"For Loops Video" Question

Hey guys,

I’ve just watched Ivan’s video on “Loops in Javascript.” In it his loops fall one line below each other instead of one loooong line of outputs. As far as I can tell he achieves this by using headings (h1 and h2) and the + symbol. Could you elaborate on this?

Now, I’ve tried to loop my loops without headings, but try as I might I can’t get them to fall one beneath each other. This is the code I’ve written.

var textToDisplay = “Wazzup”;

          for (var counter = 0; counter < 100; counter++) {



When I execute it I get a long line of Wazzups instead of one beneath the other. As soon as I wrap the variable in headings the code outputs one line beneath the other.

So I have two questions:

  1. Is there something magical about headings that makes the code execute on separate lines? (this question ties up with the one above)


  1. How can I write the code so that my outputs fall on separate lines without using headings?

I hope I made sense and thanks to anyone who can help me!




Hello sir, you probably just want to add “line break” into the code.
Here is an example so you can check it yourself.

<!DOCTYPE html>
    <meta charset="utf-8">
    <meta name="viewport" content="width=device-width">
    <button type="button" onclick="wasa()">Start. </button>
      function wasa(){
        var textToDisplay = "Wazzup";
          for (var counter = 0; counter < 100; counter++){

Also, a link so you can understand a little bit more about the subject: HTML

Hope you find this useful! :slight_smile:

If you have any doubt, please let us know so we can help you!

Carlos Z.


Hi @Emmerich,

You’re asking really good questions :+1:

I can see @thecil has already given you a really nice detailed answer to your second question…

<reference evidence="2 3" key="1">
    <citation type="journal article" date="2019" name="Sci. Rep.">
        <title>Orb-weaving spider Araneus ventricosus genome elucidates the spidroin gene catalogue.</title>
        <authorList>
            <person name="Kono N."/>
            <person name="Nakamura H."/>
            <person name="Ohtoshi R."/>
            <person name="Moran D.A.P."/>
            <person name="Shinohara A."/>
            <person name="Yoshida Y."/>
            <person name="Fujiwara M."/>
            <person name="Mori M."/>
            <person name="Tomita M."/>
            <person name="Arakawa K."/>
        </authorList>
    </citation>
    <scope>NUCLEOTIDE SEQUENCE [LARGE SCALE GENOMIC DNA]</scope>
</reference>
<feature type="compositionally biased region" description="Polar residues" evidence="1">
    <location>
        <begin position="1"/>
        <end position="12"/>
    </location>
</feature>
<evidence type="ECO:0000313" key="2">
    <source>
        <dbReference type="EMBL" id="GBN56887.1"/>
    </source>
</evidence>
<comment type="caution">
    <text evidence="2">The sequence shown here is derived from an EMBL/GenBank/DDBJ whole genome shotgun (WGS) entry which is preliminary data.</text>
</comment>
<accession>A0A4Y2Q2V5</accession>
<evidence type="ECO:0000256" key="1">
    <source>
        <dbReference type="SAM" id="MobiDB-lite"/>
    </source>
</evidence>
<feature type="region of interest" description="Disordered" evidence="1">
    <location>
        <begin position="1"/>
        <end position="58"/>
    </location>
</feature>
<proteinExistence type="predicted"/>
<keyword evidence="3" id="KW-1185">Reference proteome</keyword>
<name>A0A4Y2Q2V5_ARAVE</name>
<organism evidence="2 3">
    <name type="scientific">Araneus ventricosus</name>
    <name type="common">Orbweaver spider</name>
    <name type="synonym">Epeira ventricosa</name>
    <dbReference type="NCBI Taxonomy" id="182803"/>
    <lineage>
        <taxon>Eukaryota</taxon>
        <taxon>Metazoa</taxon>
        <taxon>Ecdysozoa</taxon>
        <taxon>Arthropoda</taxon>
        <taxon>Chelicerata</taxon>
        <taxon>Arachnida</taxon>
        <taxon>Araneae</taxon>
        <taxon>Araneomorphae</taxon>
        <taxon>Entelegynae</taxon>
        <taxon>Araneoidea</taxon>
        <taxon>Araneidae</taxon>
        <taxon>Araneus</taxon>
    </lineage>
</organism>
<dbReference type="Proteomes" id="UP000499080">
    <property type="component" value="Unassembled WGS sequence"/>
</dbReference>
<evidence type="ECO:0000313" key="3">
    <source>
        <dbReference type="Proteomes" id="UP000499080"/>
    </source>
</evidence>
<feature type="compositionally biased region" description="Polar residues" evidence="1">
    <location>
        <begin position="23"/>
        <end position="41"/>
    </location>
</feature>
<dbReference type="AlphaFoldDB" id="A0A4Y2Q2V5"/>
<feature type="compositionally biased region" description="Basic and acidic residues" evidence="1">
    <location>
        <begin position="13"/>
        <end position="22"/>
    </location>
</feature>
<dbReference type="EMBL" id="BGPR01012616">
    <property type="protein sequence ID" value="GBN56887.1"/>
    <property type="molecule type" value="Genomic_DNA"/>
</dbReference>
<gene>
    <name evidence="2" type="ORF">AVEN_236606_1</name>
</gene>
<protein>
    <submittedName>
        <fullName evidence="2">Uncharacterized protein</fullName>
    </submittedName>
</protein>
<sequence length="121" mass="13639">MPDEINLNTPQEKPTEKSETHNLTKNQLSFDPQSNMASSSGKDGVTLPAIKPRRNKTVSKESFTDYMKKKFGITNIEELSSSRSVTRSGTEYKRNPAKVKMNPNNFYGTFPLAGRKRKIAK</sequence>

Answer: Use <br>

I thought I’d just add something which may help you understand why adding HTML heading tags gives you the separate lines, whereas if you don’t use them you get one long line (unless you use <br> which is another valid alternative).

The for loop you are using is writing text (content) to a document that needs to be marked up using HTML in order for it to have any structure. Without any HTML tags, any text you write to it, will just appear in one long continuous line (which is what you were getting).

By default, the browser automatically renders certain HTML elements, such as headings, on separate lines. This is why…

<!-- or -->

…will always appear on a separate line by default, without having to indicate a line break with <br> .

As you are using JavaScript to manipulate the Document Object Model, you need to include any HTML tags in quotes (because they are part of an element which is coded in JavaScript as a string value). Within this string you can then include your text by reference to its variable name, using string concatenation with the + operator.

Just adding another line of code with '<br>' is probably easier, but hopefully you can now see why you can achieve the same result in one line using any of the heading tags.


@jon_m @thecil

Cool, thanks a lot guys. Appreciate you taking the time to help me out. Your answers helped.